RALEIGH, N.C. — One of the state Senate's top budget negotiators on Tuesday said he expects a spending agreement within the next week or two.

What You Need To Know

  • The N.C. House and Senate still haven't agreed on how much to spend for the next budget year

  • This keeps lawmakers from planning out how they will spend your tax dollars

  • The deadline for a new budget is June 30

  • If there is no budget by then, the state will continue to function at its current budget levels

With less than a month to go before the deadline to enact a new budget, the two chambers of the General Assembly still haven't agreed on a spending limit.

This prevents appropriations subcommittee chairs like Rep. Pat McElraft, R-Carteret County, from lining out how much money to send to each of the state's programs, from highways and law enforcement to grant programs and distributing federal aid.

“I don't have a real high level of confidence right now in the 30th of June, but who knows,” she said. “Hopefully, they'll have their budget over here soon so that we can go ahead and start. I think we can start some preliminary things.”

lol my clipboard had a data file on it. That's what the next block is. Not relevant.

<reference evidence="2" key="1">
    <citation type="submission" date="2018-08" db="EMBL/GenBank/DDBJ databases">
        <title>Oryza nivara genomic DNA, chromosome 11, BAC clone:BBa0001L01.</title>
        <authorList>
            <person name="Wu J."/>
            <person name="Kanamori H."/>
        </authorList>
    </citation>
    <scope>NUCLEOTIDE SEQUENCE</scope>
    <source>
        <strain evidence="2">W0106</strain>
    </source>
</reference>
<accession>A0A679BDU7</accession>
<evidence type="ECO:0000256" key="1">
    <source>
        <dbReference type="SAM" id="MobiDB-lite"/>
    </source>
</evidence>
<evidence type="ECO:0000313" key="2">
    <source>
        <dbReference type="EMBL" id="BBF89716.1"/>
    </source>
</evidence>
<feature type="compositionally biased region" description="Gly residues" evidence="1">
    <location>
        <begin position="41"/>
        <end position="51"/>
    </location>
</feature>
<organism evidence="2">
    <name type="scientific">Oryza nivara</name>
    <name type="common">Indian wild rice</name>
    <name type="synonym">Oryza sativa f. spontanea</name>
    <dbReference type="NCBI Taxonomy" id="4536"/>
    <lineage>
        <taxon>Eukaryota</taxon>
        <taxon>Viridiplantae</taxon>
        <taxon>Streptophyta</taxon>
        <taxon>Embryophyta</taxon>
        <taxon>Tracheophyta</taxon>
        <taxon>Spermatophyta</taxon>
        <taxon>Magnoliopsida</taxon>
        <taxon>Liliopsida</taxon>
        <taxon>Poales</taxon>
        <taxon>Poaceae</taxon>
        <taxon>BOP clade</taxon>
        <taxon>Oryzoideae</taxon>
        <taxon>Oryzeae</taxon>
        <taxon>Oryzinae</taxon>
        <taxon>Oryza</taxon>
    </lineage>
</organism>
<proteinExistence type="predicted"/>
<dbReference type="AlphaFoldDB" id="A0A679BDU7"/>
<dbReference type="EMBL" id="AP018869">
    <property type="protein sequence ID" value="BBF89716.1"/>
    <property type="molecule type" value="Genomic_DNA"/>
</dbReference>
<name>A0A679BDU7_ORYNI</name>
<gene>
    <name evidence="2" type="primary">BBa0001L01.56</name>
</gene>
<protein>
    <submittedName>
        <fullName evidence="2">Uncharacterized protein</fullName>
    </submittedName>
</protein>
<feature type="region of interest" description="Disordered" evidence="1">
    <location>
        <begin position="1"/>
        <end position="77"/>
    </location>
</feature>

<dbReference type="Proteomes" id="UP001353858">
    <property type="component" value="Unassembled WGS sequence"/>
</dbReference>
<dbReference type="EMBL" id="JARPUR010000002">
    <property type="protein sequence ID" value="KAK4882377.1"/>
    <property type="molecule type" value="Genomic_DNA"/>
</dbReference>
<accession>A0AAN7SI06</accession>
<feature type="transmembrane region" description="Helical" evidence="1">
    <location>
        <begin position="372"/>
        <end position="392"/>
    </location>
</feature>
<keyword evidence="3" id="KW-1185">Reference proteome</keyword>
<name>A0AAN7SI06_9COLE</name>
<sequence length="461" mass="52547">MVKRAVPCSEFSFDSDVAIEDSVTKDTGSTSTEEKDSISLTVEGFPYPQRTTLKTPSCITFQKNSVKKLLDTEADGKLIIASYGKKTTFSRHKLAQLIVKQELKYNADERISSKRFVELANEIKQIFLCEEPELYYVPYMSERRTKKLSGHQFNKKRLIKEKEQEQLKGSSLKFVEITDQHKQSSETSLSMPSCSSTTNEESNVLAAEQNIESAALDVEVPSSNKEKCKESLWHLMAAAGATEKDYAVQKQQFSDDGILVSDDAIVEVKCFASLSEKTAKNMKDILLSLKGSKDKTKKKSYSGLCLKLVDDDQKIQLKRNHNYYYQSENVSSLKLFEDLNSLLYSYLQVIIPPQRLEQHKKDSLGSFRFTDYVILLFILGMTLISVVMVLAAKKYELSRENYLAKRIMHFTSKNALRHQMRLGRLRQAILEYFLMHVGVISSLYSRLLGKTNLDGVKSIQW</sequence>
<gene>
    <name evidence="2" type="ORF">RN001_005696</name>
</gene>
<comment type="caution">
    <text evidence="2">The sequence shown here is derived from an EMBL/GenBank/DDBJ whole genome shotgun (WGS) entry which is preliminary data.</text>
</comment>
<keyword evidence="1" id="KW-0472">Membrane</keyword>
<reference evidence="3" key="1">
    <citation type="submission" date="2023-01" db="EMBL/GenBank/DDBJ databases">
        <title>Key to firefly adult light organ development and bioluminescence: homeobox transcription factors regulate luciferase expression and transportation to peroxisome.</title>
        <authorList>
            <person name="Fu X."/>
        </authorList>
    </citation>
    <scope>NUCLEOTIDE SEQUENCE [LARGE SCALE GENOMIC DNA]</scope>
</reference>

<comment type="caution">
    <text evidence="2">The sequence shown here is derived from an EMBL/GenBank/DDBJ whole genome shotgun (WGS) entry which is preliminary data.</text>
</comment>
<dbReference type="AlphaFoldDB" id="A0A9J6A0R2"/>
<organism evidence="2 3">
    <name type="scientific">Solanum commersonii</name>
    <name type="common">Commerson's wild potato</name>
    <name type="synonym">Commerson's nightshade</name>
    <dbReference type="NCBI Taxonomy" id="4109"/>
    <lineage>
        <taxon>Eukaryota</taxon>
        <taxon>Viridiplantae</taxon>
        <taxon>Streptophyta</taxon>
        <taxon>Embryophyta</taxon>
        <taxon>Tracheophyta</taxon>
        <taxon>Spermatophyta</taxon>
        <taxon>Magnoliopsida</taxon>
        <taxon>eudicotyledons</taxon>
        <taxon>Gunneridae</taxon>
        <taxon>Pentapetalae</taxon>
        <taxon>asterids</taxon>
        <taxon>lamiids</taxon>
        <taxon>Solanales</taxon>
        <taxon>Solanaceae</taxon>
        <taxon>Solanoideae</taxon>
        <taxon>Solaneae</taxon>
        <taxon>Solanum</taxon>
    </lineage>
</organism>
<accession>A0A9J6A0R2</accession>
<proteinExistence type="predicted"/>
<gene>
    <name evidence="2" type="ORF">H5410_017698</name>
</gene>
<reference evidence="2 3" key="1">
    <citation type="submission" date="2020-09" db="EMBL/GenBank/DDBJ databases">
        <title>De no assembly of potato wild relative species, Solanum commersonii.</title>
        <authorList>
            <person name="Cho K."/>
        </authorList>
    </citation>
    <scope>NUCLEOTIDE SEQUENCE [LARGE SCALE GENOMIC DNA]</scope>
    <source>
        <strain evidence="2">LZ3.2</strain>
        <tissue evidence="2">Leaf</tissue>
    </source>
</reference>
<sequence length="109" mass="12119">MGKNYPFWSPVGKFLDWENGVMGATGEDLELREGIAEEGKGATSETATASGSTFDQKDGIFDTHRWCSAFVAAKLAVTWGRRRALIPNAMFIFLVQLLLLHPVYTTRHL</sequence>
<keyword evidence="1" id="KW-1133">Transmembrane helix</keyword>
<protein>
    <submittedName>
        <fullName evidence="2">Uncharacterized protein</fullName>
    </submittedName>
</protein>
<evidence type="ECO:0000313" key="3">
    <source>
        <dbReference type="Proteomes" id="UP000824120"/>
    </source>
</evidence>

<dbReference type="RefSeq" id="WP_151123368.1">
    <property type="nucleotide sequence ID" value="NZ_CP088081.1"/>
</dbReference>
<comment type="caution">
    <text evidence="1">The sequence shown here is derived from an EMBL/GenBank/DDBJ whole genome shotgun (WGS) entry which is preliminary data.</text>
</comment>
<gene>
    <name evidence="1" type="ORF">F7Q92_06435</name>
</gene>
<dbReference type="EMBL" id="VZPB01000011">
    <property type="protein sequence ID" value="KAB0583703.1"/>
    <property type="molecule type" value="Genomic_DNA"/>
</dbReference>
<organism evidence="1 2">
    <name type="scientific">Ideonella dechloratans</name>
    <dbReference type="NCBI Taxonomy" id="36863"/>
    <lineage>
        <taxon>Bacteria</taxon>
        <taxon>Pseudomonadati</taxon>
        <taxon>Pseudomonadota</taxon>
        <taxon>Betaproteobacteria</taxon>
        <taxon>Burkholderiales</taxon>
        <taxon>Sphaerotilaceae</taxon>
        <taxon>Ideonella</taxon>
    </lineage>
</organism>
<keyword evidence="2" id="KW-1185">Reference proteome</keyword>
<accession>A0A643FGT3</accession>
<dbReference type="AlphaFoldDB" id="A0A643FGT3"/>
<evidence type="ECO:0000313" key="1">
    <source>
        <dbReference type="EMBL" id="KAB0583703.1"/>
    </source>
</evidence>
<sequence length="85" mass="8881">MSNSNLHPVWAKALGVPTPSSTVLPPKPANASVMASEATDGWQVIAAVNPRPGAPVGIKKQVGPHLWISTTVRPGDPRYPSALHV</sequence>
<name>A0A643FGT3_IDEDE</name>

Under North Carolina's budgeting process, both chambers of the General Assembly have to agree to a spending limit before they can begin writing the budget.

Sen. Brent Jackson, R-Sampson County, one of his chamber's lead budget negotiators, said House budget writers still want to spend about $400-500 million more than their Senate counterparts. He said he expects an agreement on the spending limit within the next week or two, though a completed budget before June 30 is unlikely.

“Once we get that number settled, we'll be able to move on,” he said. “We can work all that other stuff out when we know the amount of money we want to spend.”

The House had originally proposed spending $26.4 billion and now has offered an even $26 billion. The Senate continues to insist on $25.5 billion.

For comparison, Gov. Roy Cooper's original budget proposal would have spent $26.6 billion.

During Tuesday morning's Council of State meeting, Cooper said he wants to remind House and Senate leaders the budget process is a three-way street. The governor said the consensus revenue forecast lawmakers on which lawmakers depend is late due to the delayed tax filing deadline.

Even if Cooper doesn't sign a budget by June 30, that doesn't mean the state runs out of money. Under state law, funding would continue at the previous budget year's levels.